I started this blog to help me deal with all of the changes I was seeing in my parent’s and feeling helpless. Over five years I learned quite a bit, and have poured it into Dealing with Dementia in hopes of making this journey a little easier on the next family.
I’m honored to have been named one of the Best Blogs of the Year for 2016, 2017, and 2018. To celebrate, I’m recapping my Top Ten Dementia Don’ts.
I wrote these when my mom was living in an assisted living community dedicated to memory care. Some really only come into play in the later stages, but could really just be general life rules if you ask me!
I recognize this “don’t” is sadly one of my righteous habits. I know that it has softened over time but growing up in a smarty-pants family where debate was encouraged, we got in the habit of pulling apart arguments plank by plank.
When mom and dad were driving, forgetting to pay bills, and calling me over-and-over to ask the same questions like “what day is it?”, I thought pointing these things out as a failing would help them finally sell their town home and move into the retirement community full time. Oddly enough, they recognized that their spouse was doing poorly, but never recognize a weakness in their own abilities.
What my behavior did was to create distrust with my parents. Generally, my mom would become argumentative, and my dad would shut down.
I realized that I had to change because my parents were unable to recognize what was happening and therefore unwilling to make any changes to their lives.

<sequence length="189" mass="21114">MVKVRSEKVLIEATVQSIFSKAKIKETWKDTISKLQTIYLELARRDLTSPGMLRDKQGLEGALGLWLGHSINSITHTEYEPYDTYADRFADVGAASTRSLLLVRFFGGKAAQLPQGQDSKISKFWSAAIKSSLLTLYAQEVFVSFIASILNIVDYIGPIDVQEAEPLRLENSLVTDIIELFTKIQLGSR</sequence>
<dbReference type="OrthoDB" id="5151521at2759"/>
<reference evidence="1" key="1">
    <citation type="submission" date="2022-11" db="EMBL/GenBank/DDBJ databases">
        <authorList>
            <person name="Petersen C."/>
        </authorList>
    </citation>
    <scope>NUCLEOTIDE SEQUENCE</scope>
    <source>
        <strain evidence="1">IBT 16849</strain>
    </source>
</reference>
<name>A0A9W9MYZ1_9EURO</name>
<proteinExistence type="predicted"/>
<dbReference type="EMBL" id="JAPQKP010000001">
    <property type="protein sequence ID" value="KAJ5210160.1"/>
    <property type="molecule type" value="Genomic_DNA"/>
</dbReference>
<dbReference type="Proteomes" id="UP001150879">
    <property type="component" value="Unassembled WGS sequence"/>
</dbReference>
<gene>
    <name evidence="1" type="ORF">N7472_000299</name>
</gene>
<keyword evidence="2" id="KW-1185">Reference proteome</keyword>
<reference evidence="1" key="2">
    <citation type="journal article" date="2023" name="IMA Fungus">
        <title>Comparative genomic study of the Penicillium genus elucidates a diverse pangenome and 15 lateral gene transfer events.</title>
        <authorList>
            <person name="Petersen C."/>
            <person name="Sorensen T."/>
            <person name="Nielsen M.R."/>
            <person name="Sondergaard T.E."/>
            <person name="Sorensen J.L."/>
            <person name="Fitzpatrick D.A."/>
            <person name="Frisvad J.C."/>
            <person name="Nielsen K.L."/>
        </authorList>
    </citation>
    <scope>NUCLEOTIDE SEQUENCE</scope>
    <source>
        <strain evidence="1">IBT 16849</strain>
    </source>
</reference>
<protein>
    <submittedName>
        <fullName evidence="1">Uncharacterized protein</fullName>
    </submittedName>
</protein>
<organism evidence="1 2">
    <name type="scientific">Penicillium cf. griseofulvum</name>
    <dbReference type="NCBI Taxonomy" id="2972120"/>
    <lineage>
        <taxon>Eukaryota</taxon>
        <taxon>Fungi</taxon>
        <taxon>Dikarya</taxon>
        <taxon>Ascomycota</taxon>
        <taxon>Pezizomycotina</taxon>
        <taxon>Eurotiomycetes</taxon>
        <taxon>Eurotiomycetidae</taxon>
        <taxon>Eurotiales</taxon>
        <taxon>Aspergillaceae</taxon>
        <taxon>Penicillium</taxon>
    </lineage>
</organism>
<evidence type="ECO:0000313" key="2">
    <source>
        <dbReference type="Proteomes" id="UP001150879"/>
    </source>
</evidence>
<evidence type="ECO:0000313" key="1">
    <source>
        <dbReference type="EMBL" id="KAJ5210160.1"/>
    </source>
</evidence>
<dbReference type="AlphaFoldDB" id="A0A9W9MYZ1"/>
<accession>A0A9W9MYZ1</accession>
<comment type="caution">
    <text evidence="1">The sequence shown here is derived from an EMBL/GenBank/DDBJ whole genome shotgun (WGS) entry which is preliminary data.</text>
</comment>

What I didn’t know then, and still would not have accepted, was that I would have to wait for something to happen to force a change. When dad broke his hip, required surgery, spent several days in the hospital, and weeks in rehab, I was able to learn a lot more about how much help my mom really needed on a day-to-day basis. It also gave me time to collect more information on their finances and their medical history so in the future I could be a better advocate.
I started from the place I knew and within that familiar dialogue I had with my parents as their adult child. However, with their dementia, logic was not logical to them, they were recreating their memory because they didn’t remember. My habit of debating matters, especially when it came to the little things, only made the road more difficult for all of us. Experienced.
From complicated family issues for Robin Williams, to misinformation about “trust fund kids” by Phillip Seymour Hoffman, it’s easy to stop and gawk. However, it’s reported that more than half of all American’s die without a will.
I’m lucky that my parents shared their wishes with me and my siblings and completed their estate plans well before we needed to use the tools created.
When you turn 65 years old, according to the U.S. Department of Health and Human Services, you have a 70 percent chance of needing 3 or more years of long-term care. You will be on this earth and need someone to advocate for you, pay your bills, manage your household and ensure that you live the life the way you wish.
If you do nothing else, contact a local estate lawyer about a Durable Power of Attorney. It should cost a few hundred dollars and will prove to be priceless in the very likely event that you need it.
Don’t repeat the mistakes of the rich and famous. Deliver the ultimate gift to your loved ones by planning now.